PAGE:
Long Term Outcomes of Living Renal Donor Undergoing Nephrectomy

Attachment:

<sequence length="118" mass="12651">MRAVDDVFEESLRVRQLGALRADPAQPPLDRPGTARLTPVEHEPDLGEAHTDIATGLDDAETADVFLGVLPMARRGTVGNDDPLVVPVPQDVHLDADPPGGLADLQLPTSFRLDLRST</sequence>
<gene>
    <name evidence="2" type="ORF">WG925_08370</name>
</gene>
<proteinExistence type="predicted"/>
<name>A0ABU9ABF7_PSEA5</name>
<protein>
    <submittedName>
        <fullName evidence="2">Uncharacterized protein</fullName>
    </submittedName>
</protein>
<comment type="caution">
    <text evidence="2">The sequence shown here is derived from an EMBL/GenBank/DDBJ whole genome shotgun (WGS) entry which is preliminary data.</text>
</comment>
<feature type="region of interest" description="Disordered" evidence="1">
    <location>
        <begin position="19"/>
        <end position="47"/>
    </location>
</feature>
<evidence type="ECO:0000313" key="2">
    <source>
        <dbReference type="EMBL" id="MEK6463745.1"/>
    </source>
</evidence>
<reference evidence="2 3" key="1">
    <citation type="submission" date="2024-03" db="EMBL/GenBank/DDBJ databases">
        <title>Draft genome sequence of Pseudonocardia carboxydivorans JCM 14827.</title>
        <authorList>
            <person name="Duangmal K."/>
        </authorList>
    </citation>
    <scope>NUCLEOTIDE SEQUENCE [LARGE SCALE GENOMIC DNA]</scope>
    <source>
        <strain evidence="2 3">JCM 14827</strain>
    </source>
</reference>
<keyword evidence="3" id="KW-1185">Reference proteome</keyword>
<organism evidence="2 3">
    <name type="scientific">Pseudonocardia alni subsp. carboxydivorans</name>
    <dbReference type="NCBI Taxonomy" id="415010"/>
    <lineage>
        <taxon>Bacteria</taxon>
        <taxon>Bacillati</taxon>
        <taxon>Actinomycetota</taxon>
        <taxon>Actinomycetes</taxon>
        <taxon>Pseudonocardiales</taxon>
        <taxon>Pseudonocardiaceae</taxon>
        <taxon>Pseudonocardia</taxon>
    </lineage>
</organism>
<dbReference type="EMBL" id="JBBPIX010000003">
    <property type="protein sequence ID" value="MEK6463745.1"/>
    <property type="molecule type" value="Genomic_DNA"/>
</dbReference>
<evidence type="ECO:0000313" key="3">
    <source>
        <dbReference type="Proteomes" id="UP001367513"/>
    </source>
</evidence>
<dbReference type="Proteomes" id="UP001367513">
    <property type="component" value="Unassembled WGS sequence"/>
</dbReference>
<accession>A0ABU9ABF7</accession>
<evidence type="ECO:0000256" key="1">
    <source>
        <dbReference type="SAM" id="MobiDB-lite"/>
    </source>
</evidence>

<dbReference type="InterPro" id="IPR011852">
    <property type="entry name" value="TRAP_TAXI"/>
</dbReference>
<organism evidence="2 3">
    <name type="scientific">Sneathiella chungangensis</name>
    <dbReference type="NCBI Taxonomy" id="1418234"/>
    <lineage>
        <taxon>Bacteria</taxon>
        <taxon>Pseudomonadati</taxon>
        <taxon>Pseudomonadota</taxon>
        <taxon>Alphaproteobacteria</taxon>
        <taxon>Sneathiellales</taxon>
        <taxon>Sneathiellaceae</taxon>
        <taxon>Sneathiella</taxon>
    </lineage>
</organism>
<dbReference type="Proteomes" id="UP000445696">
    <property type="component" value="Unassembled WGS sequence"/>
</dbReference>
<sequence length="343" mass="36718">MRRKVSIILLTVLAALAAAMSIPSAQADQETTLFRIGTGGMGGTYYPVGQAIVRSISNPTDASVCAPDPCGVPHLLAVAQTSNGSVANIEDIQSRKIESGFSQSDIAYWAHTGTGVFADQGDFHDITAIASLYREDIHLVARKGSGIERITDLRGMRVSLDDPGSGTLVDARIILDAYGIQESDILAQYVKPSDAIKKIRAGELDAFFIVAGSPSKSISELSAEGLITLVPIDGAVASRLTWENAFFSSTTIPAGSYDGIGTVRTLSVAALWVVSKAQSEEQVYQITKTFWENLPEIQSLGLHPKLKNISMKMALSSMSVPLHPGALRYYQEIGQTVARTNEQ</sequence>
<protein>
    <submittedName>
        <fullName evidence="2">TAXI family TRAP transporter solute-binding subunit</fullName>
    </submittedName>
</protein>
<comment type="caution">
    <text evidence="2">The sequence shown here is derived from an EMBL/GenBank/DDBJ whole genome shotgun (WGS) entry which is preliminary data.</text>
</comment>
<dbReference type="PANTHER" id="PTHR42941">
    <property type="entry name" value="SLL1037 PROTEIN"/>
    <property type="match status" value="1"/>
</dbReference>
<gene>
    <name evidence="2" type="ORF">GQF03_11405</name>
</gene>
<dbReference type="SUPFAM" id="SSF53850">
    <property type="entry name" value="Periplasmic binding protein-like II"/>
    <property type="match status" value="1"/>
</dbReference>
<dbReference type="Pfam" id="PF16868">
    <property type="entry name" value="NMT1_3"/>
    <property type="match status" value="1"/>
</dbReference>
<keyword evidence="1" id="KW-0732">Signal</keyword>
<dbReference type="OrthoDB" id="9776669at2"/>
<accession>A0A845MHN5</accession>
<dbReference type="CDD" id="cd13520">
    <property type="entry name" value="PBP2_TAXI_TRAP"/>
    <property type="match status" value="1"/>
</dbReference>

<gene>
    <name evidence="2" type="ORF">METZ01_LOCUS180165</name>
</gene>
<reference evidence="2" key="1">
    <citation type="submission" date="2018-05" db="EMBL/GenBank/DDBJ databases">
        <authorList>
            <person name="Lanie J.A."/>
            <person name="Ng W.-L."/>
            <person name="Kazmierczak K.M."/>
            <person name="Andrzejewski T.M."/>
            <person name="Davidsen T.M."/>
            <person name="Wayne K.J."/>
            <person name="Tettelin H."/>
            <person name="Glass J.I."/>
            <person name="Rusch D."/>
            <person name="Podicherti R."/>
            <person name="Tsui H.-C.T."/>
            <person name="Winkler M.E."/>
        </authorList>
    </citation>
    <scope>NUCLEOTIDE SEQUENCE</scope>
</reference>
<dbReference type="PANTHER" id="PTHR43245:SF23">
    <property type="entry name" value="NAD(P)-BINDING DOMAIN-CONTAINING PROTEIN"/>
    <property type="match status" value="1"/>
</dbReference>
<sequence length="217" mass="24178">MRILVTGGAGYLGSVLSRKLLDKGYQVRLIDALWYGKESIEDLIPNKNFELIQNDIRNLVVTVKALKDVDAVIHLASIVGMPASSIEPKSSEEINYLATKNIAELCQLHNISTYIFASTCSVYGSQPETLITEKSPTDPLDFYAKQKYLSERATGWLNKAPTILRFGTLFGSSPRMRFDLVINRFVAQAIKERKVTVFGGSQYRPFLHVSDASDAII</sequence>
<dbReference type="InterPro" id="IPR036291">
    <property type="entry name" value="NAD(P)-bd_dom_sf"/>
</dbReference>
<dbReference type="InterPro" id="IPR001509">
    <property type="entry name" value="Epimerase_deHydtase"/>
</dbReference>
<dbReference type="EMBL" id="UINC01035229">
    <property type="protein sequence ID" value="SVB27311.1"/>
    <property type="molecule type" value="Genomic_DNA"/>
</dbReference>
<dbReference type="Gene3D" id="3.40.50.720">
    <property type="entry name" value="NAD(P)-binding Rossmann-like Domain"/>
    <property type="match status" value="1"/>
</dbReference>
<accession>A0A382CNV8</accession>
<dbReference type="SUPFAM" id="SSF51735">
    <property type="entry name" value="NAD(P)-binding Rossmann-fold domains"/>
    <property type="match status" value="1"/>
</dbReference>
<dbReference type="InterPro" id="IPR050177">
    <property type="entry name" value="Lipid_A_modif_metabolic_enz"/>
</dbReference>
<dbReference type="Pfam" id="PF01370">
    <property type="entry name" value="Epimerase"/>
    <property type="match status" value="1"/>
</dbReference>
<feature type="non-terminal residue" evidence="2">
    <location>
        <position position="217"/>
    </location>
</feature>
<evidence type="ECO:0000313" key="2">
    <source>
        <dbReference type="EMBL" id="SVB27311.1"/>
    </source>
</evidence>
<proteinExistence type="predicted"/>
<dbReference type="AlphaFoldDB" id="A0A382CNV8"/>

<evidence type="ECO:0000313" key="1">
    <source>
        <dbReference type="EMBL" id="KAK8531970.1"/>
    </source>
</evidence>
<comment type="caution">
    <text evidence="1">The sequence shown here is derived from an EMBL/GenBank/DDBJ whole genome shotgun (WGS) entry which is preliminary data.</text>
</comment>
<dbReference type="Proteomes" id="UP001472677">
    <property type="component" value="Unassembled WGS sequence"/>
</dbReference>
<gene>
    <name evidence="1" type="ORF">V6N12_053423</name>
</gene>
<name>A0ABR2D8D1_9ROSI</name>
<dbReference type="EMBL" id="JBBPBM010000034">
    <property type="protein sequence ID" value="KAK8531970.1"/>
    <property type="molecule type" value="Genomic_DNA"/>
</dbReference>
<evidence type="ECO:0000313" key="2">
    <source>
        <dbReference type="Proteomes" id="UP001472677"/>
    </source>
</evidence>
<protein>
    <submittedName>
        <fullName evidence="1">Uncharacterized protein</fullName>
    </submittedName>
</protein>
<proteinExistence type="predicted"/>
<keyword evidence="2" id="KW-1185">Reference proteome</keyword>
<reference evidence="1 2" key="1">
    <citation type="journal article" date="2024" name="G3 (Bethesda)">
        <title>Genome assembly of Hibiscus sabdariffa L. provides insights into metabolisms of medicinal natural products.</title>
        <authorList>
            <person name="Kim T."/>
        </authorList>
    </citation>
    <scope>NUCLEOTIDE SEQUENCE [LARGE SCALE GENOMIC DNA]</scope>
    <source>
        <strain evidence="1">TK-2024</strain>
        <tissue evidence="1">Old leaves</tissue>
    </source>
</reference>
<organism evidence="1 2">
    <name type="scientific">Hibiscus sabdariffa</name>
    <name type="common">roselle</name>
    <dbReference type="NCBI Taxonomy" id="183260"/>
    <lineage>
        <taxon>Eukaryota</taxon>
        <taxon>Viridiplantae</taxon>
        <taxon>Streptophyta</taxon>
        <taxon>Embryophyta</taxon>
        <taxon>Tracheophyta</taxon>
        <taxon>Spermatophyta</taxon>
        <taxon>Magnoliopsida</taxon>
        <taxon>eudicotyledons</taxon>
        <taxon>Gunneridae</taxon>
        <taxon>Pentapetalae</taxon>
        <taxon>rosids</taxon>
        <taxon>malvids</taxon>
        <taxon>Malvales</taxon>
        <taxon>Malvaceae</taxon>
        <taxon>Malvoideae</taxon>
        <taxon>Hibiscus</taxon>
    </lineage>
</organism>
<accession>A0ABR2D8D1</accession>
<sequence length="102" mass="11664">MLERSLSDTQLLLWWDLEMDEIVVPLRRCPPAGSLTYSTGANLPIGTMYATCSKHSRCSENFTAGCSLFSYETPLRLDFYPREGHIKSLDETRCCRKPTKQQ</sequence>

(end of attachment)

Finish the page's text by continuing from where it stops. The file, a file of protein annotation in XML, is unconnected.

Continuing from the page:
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BackgroundKidney donation is a relatively safe procedure with minimal adverse effects. But some reports have described the development of proteinuria and hypertension after donation. There are number of reports about safety and good quality of life after living donor kidney transplantation overseas but not enough reports have been published in domestic studies.We evaluated the physiologic and psychosocial impacts after kidney donation in this study.MethodsBetween April 1988 and April 2010, we performed 201 living donor nephrectomies and obtained information on only 88 (43.7%) donors. We measured the estimated glomerular filtration rate (GFR), blood pressure, body mass index, hemoglobin, cholesterol and assessed prevalence of hypertension and proteinuria. And questionnaire consisted of health status and psychosocial outcomes of donors.ResultsThe average time after donation was 95.05±85.45 months (range, 6-261). The left kidney was used in 76 patients (86%). There was a total complication rate of 8% but serious complication was absent. Proteinuria was found in 9 patients (10%), hypertension in 11 patients (11%). Glomerular filtration rate decreased from 103.65±25.02ml/min to 76.12±19.90ml/min (P<0.001) and hemoglobin decreased from 13.91±1.62g/dl to 13.01±1.72g/dl (P<0.001). Five patients (6%) developed a postdonation GFR between 40 and 60ml/min and two patients developed below 20ml/min.In questionnaire, most donors did not have problems in a routine life and economic activities. Their satisfaction about donation was very high (92%).ConclusionsLiving kidney donation resulted in reduced GFR in the donors. Follow-up of living kidney donors is essential to determine risk factors for deterioration of residual kidney function.

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